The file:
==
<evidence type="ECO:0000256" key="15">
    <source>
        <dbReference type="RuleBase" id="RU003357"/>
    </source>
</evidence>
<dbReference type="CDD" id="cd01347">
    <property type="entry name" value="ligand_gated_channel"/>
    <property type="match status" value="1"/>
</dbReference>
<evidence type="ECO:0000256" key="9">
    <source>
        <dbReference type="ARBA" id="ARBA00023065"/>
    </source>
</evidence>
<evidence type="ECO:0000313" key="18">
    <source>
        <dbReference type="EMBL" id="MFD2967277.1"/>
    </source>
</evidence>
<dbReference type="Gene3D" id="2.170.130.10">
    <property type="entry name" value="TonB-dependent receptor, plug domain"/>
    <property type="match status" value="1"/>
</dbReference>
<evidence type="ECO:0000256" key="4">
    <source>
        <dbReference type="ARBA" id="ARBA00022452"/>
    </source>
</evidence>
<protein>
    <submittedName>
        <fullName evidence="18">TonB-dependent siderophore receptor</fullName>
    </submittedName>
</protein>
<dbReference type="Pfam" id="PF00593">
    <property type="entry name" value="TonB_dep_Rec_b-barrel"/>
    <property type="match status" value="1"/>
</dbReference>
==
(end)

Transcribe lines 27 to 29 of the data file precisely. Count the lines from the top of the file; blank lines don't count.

    </source>
</evidence>
<protein>